Nestle Heads toward 'Zero-Water' Use at its Mexican Dairy Plant

 
Nestle Heads toward 'Zero-Water' Use at its Mexican Dairy Plant

Oct. 22, 2014

The global dairy manufacturer is using 15% less water to make its milk powder products.

Source: Nestlé

Nestlé, one of the world’s leading dairy food processors, is using recycled water from its processing plant in Jalisco, Mexico to significantly reduce its groundwater needs.

Through new processes that deliver significant efficiencies, Nestlé’s Cero Agua dairy factory in the central, water-stressed state of Jalisco will move toward being a zero-water factory.

Switzerland-based Nestlé considers the plant its most water-efficient factory and plans to replicate the process at its other factories globally.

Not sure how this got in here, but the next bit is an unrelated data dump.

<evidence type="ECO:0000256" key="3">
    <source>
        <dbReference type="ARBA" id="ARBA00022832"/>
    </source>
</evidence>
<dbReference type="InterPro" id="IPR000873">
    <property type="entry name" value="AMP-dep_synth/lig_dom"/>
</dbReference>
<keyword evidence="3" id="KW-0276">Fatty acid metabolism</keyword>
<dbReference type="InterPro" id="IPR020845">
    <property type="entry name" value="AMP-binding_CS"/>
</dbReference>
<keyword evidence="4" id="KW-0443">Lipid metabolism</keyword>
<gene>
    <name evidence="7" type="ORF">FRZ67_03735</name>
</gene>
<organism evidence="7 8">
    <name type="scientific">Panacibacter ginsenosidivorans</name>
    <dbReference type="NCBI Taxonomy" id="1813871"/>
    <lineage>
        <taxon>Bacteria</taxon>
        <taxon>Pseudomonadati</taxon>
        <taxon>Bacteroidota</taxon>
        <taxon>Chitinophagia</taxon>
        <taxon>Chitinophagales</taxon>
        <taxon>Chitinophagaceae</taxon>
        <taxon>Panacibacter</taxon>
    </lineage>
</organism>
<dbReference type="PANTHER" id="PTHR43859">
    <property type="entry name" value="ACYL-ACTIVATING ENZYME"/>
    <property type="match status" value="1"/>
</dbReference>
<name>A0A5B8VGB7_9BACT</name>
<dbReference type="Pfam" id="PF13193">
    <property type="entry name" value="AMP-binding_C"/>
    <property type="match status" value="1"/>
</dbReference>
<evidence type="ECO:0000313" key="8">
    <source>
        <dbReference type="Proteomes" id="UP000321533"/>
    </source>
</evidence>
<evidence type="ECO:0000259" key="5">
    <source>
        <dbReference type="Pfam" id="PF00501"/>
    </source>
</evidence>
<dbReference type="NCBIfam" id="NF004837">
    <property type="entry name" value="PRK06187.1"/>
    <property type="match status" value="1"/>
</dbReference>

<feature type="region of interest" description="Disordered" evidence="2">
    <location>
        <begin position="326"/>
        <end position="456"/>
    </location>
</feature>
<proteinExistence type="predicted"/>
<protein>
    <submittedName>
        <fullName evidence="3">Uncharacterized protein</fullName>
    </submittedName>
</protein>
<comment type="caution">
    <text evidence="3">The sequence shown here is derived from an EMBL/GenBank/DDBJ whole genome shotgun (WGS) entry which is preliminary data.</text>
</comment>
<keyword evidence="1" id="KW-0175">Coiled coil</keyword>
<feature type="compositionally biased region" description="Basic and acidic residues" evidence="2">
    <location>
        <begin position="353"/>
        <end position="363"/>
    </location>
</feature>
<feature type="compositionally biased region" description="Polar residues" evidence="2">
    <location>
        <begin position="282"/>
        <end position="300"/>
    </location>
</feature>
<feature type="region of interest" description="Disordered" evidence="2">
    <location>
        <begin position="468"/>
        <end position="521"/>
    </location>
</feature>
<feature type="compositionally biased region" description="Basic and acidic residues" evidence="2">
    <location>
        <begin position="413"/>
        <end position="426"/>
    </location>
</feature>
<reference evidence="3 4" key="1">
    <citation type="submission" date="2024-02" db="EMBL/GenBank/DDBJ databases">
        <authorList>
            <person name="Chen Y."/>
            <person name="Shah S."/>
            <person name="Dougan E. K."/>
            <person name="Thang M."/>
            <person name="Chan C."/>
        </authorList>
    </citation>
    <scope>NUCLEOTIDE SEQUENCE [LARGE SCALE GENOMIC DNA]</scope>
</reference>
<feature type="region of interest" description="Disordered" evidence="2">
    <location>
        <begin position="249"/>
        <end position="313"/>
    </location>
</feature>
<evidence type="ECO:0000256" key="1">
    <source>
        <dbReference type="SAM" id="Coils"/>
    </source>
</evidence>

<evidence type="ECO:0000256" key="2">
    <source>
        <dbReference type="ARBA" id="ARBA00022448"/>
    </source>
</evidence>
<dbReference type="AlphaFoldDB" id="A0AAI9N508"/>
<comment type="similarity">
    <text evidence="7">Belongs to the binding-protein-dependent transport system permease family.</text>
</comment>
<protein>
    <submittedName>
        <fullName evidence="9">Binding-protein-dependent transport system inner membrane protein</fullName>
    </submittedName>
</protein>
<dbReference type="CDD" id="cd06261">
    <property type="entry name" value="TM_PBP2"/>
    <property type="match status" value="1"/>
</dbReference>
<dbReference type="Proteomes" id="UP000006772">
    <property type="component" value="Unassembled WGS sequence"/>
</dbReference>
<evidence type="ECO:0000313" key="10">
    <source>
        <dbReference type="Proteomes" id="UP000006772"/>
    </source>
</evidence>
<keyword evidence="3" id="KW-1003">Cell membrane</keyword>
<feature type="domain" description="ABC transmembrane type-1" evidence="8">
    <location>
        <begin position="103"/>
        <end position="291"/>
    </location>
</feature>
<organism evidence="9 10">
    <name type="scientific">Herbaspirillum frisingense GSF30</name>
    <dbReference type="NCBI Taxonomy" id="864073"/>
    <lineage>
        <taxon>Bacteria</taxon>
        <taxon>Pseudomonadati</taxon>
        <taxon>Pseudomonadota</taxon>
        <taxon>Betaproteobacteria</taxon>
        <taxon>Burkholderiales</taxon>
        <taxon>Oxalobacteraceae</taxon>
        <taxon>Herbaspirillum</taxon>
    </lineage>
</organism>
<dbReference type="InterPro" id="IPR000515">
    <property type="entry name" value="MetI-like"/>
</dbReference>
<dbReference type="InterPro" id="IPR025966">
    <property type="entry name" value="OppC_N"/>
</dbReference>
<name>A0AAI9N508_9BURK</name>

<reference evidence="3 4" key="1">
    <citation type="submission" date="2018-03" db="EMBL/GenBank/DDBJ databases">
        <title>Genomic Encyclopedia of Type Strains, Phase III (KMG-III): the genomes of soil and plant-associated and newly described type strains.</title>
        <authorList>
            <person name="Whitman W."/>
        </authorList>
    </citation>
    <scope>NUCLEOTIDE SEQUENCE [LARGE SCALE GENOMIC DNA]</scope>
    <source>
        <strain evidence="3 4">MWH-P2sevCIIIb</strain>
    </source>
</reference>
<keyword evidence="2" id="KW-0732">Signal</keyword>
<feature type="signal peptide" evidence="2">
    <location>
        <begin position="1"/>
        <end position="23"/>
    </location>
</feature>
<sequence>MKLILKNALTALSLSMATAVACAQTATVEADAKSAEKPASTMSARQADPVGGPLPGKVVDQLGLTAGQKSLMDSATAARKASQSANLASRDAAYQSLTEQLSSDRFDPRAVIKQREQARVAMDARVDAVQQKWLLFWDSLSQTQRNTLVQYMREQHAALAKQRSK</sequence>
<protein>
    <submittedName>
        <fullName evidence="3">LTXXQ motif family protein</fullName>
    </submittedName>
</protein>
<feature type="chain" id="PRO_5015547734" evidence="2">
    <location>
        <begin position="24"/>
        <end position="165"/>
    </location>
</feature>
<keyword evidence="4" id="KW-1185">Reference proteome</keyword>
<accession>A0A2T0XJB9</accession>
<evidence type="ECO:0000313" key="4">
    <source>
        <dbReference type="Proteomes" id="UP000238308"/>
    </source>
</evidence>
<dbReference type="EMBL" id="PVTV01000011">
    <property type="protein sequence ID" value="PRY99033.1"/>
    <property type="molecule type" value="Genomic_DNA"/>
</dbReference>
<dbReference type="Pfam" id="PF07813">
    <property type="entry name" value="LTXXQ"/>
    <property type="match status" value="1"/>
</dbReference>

To produce milk powder products at the plant, Nestlé extracts the liquid from fresh cow’s milk, normally at around 88% water. The water byproduct – which used to be discarded – is now treated and used for watering gardens or cleaning.

The water resource savings equal the volume needed per day to fill an Olympic-size swimming pool, or enough water to meet the average daily consumption of 6,400 people in Mexico, Nestlé says. Reusing water from the milk in this way removes the need to extract groundwater for the plant’s operations.

The amount of groundwater that the Cero Agua dairy saves each day, around 1.6 million liters, will amount to roughly 15% of the total water used by Nestlé in Mexico each year in its factories, operations and offices.

Over the past 60 years, the amount of water available for each person in Mexico has declined drastically due to population growth. 

Watch the video and read more here.&nb​sp;

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